Gomez accepts his side was served appeal notice in Smith’s case
Despite an earlier report from a lawyer for former Progressive Liberal Party Chairman Frank Smith that he had not been served a notice of appeal against the February 1 decision of Chief Magistrate Joyann Ferguson-Pratt to acquit Smith of extortion and bribery charges, evidence suggests otherwise.
Speaking on Monday, Damian Gomez, QC, said, “There’s been no evidence of the notice of appeal or the intention to appeal and until we are served, we treat it as a non-occurrence and at this point the time for service has expired.”
However, there is confirmation that Gomez’s office, Lockhart and Co., was served on February 5, a day after prosecutors filed the appeal.
The notice of appeal was received by a staff member, who signed to confirm receipt.
Last night, Gomez said he was not aware that his staff member had indeed been served.
He said if the staff member signed the document confirming that the office was served “I would accept that we were served. The problem that I’m having is that when I asked, and I have asked every day since the ruling was announced, I was told that nothing had been served.”
Gomez said he will have to deal with the issue at his office today.
Gomez’s comments on Monday, made on the Guardian Radio show “The Revolution” with Juan McCartney, left the impression in some people’s minds that the AG’s office had screwed up the matter and the appeal was in trouble.
On Monday, Attorney General Carl Bethel was unwilling to discuss the issue of whether Smith’s side was served the notice of appeal.
“I’m not going to get into a general discussion about whether or not the prosecutor has performed his function,” he said. “I can’t do that because that’s a matter for the court.”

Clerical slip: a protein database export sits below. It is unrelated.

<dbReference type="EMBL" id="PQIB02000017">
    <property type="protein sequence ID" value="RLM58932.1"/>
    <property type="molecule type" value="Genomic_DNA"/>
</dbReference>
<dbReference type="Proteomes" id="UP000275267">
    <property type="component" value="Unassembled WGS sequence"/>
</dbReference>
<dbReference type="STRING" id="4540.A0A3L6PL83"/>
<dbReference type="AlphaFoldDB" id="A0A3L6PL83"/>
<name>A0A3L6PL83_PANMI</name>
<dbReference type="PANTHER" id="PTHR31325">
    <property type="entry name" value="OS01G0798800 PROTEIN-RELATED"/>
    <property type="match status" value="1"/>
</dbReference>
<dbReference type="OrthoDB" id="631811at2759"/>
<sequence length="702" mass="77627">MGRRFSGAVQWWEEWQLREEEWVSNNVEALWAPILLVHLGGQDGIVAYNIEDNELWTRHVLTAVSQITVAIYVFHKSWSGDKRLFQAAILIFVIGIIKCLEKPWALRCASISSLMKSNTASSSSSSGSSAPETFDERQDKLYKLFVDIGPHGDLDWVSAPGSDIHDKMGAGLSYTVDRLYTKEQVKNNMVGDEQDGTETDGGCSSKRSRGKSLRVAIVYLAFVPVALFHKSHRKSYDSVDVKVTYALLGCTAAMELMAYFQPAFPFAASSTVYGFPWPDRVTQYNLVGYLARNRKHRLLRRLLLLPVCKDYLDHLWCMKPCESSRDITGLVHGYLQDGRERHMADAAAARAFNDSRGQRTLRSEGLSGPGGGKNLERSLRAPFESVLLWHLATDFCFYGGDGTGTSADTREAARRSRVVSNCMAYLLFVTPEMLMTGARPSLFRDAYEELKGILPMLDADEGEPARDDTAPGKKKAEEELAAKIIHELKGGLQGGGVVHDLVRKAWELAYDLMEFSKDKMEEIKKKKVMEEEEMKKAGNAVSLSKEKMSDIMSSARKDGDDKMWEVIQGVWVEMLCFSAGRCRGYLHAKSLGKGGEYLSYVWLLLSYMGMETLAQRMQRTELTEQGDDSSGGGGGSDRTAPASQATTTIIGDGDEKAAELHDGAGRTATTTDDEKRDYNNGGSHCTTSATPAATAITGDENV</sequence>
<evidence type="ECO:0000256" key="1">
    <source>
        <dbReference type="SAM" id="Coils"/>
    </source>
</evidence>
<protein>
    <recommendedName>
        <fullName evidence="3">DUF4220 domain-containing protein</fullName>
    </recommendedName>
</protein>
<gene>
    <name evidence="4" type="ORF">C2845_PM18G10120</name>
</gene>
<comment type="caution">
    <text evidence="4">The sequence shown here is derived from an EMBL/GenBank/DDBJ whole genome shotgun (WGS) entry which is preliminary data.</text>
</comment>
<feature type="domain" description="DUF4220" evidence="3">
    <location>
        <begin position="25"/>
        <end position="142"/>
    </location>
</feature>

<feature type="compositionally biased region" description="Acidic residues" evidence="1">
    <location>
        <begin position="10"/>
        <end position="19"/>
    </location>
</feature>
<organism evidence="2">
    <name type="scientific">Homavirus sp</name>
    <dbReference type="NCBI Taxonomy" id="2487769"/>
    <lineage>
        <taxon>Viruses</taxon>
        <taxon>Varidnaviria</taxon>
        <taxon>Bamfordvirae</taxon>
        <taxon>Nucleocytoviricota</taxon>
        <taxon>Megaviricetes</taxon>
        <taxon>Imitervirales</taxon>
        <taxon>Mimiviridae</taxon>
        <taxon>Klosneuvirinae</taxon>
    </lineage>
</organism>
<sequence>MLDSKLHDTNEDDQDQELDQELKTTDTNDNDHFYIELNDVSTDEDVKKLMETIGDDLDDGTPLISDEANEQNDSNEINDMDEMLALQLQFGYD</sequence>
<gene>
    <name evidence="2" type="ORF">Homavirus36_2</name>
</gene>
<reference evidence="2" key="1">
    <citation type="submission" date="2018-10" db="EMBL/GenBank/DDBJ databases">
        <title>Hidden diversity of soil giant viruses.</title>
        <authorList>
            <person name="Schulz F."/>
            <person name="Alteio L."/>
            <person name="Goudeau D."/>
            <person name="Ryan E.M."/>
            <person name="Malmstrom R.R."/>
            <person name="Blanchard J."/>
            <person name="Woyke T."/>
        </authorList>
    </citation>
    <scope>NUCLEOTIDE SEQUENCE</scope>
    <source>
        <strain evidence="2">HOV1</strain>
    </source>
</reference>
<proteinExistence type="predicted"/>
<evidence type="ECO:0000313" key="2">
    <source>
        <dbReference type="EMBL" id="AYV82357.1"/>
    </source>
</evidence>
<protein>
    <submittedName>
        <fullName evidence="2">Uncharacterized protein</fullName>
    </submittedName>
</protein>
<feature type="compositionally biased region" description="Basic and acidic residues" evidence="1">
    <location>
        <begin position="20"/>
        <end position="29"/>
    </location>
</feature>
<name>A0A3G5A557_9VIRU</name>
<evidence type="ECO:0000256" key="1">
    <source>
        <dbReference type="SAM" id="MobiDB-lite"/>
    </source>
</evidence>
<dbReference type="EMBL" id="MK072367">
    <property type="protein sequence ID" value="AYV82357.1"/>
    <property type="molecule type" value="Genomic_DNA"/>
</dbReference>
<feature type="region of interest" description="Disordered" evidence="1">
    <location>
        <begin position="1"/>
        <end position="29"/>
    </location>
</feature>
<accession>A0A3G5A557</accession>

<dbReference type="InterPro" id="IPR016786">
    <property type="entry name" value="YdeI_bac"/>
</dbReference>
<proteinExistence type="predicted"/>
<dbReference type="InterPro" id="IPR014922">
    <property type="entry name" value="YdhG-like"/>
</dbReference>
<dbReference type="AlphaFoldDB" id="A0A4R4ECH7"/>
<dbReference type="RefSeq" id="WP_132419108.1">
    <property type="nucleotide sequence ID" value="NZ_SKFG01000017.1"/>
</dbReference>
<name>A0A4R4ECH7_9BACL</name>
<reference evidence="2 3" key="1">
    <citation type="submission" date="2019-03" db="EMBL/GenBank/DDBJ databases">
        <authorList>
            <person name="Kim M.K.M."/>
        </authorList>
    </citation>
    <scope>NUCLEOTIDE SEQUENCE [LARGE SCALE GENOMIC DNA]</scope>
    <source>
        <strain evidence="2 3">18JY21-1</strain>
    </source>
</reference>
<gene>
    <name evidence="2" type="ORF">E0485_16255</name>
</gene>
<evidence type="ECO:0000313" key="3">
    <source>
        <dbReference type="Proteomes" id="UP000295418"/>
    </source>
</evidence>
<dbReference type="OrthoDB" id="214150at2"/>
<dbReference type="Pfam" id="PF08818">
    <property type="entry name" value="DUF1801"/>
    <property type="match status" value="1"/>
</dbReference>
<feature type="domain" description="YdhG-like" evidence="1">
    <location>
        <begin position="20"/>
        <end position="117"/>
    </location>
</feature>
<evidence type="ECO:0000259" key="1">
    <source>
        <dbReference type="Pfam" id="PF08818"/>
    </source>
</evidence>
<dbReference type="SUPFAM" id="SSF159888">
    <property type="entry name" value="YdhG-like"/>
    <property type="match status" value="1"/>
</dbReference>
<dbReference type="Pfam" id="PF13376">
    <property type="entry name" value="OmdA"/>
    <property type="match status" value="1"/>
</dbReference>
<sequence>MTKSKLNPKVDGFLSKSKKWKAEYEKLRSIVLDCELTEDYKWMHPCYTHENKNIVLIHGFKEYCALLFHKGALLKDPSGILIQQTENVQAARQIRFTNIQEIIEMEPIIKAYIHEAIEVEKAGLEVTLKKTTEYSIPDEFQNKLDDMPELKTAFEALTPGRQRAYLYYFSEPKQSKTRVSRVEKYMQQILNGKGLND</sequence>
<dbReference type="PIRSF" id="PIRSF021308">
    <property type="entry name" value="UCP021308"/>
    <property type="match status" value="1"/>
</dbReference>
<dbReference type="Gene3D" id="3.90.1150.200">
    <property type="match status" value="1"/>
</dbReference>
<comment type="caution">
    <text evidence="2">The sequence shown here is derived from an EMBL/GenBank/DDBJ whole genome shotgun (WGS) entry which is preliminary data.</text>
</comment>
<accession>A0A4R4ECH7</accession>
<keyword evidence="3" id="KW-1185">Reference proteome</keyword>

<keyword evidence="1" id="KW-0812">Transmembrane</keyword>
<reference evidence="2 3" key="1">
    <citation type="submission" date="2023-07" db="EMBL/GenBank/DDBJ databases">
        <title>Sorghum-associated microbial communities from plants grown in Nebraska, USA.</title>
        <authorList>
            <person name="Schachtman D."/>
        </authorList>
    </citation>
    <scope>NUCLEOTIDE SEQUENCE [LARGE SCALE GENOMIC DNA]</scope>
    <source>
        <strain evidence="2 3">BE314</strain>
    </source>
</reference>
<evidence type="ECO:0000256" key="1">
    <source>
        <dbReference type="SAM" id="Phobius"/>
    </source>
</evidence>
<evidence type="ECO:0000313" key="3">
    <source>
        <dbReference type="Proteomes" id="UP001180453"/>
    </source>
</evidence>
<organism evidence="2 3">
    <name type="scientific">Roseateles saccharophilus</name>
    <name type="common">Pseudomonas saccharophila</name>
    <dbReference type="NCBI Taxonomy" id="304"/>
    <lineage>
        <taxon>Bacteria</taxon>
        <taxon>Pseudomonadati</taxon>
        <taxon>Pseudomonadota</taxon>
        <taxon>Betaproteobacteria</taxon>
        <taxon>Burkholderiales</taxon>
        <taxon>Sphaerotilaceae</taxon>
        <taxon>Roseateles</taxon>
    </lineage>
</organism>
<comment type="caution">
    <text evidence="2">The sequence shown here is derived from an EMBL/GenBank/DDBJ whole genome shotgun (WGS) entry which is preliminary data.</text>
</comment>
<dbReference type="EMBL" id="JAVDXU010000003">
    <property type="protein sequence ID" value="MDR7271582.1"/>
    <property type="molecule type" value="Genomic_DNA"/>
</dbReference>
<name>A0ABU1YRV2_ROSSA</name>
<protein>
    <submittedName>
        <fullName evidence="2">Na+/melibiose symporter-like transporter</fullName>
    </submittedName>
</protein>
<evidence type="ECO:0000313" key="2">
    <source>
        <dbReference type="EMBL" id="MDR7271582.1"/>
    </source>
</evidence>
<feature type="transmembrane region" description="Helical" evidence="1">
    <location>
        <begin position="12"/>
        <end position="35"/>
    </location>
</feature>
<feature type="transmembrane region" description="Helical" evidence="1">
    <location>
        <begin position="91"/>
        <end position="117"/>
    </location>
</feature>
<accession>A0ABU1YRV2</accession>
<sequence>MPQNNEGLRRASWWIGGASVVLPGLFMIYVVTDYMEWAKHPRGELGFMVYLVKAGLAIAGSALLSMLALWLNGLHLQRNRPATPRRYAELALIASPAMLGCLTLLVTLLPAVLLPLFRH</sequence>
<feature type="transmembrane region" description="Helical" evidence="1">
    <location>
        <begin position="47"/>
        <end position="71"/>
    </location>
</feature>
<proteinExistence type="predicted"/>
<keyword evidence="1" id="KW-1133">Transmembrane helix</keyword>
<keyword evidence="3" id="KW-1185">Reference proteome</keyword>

Smith was arrested in July 2017 and accused of demanding and receiving $60,000 from Barbara Hanna from 2016 to 2017, after allegedly helping her company win the contract to clean the Critical Care Block of Princess Margaret Hospital.
Magistrate Ferguson-Pratt said there was “not a scintilla of evidence to support the fact that there was a meeting between Barbara Hanna and the accused prior to the award of the contract”.
The ruling came after Smith’s attorneys made a no case submission.
Prosecutors listed six grounds for the appeal.
They said the magistrate took “extraneous matters into consideration” in her decision and that the decision was “unreasonable or could not be supported having regard to evidence”.
They argued that “evidence was wrongly rejected or inadmissible evidence was wrongly admitted by the magistrate, and that in the latter case there was not sufficient evidence to sustain the decision”.
However, Gomez insisted on Monday that, “The grounds that they’ve published in the paper, really are very, very weak and not arguable.”
Gomez has also said that Smith’s side is drafting a civil action.